Mandy Moore recalls performing with Backstreet Boys as a teen in Las Vegas

Mandy Moore smiles her famously sweet smile when asked how her TV husband Jack Pearson (Milo Ventimiglia) on “This Is Us” meets his demise.

“I’ve been told that early on in this season, there will perhaps be some answers, says Moore, shaking her long brunette mane.

“OK, he was eaten by a shark. Poor Jack,” joked the 33-year-old Orlando, Florida, native who now lives in Los Angeles.

Dorsal-finned danger also ties into her new movie “47 Meters Down.” Moore portrays a woman reeling from a relationship breakup who decides to shake things up by going underwater-cage diving to “swim” with sharks.

Big, big mistake.

Review-Journal: Tell us about a typical Sunday.

Mandy Moore: I like to take walks, catch up with friends and maybe go out for brunch. I really like a lazy Sunday where you can listen to music, cook dinner, light some candles and just get ready for the week. And yes, even after this movie, I will still go to the beach.

What has been your most adventurous weekend activity?

Probably skydiving. I’ve done it three times. That rush of adrenaline is unlike anything I’ve ever experienced. As soon as I landed all three times, I wanted to go back up and do it again.

Do you have any favorite memories of time spent in Vegas?

I do. I remember singing in Vegas at the House of Blues. I was there with the Backstreet Boys. I guess I was around 16 at the time, so it was a long time ago. But I do remember that the Vegas audiences were so pumped up and excited to see us. Vegas is a performer’s dream.”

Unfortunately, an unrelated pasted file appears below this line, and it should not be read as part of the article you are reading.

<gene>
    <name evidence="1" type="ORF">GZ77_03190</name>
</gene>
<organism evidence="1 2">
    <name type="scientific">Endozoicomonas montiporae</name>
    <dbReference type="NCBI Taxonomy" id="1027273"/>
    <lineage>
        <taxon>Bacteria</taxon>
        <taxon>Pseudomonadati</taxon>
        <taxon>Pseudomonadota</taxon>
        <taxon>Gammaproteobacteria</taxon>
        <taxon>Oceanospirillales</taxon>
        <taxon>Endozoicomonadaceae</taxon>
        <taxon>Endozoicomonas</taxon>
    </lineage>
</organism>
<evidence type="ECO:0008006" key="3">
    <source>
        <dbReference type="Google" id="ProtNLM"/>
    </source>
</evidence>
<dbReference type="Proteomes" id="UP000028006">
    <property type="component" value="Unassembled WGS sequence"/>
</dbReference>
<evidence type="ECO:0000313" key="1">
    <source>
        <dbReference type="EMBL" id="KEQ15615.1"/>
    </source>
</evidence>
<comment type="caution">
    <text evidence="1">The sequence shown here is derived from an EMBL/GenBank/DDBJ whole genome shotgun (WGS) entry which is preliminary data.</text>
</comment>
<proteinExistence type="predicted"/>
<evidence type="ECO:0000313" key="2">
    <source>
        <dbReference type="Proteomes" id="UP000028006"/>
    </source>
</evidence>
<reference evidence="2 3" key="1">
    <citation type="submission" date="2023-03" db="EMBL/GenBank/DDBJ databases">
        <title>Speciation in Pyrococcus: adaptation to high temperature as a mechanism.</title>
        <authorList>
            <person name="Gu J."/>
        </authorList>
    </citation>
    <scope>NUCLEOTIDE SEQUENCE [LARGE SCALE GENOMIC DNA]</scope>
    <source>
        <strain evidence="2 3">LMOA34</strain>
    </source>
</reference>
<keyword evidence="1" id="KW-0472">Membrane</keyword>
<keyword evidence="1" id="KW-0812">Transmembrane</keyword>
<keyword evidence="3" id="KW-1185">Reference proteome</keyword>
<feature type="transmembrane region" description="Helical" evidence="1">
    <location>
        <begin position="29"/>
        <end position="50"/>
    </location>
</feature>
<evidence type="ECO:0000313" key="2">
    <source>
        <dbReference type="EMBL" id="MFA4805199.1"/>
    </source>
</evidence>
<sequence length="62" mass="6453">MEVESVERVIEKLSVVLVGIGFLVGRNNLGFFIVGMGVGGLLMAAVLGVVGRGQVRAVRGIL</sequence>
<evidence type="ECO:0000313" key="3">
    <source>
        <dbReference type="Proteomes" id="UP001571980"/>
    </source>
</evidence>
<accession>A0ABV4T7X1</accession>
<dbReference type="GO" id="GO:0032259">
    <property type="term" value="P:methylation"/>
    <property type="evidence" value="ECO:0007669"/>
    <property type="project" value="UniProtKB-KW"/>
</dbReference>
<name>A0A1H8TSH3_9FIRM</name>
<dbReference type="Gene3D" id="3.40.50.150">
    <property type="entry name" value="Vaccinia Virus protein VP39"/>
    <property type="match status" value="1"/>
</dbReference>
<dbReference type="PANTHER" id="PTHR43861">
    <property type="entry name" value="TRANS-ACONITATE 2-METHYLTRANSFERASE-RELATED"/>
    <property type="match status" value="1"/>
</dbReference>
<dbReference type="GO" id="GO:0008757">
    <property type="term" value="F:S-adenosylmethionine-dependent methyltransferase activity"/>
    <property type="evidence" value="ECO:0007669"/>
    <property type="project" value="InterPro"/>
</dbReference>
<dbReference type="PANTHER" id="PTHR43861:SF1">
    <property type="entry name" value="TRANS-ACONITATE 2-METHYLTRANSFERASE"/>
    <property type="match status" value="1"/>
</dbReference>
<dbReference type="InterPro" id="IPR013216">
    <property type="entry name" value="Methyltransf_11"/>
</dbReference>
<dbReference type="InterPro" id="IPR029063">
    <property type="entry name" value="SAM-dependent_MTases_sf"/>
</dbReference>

Let’s get to your new movie, “47 Meters Down.” What was it like to film underwater for two months?

(Laughing) It was daunting. Some 95 percent of this movie takes place underwater. As much as it’s about sharks, it’s really a survival story between these two sisters who decide to conquer their fears and then must face a worst-case scenario. They’re supposed to only go down five meters in the cage, but something happens and they’re 47 meters down with their oxygen running out and sharks circling. Even scarier for me than the sharks was this idea of running out of air. I can’t even go there.

What was the hardest part of being constantly submerged?

I went into the movie knowing it would be physically taxing. But I had no idea how exhausting it would be on a daily basis. On this set, I’d have lunch and then go curl up and take a nap. I was just bone tired. What I didn’t know was apparently you’re not supposed to sleep right after diving.”

Switching gears to “This Is Us” … can you share a few secrets from Season 2?

We don’t have any scripts yet, but I’m just as eager as everyone else to find out what happens to Jack and Rebecca, plus the rest of the family. And I’m just like everyone else who is trying to figure it out, but I’m sure I’ll guess wrong. I’m also wondering how does she wind up with Miguel?

How could you throw Jack out at the end of last season?

(Laughing) People come up and say they’re mad at me, but I didn’t throw him out. Rebecca didn’t make that decision on her own. It was a conscious choice made by two people that knew they were taking a break. He didn’t fight to stay.

Why has this show struck such a nerve?

It just came along at the right time. Above all, people are hungry for cathartic material.

You’ve been in the public eye since you were a teen and cut your first record. How do you keep sane in a very public business where careers ebb and flow?

I think the most important thing is to find balance in your life. From a young age, I was keenly aware how lucky I was, and I never took it for granted. And I always thought it could go away. But you keep sticking it out and hope it will come around again. That’s why something like ‘This Is Us’ is especially sweet.”

You always seem so Zen. Do you have a motto? A mantra. Something we could use to start a new week?

Balance. Peace. Happiness. That’s all.

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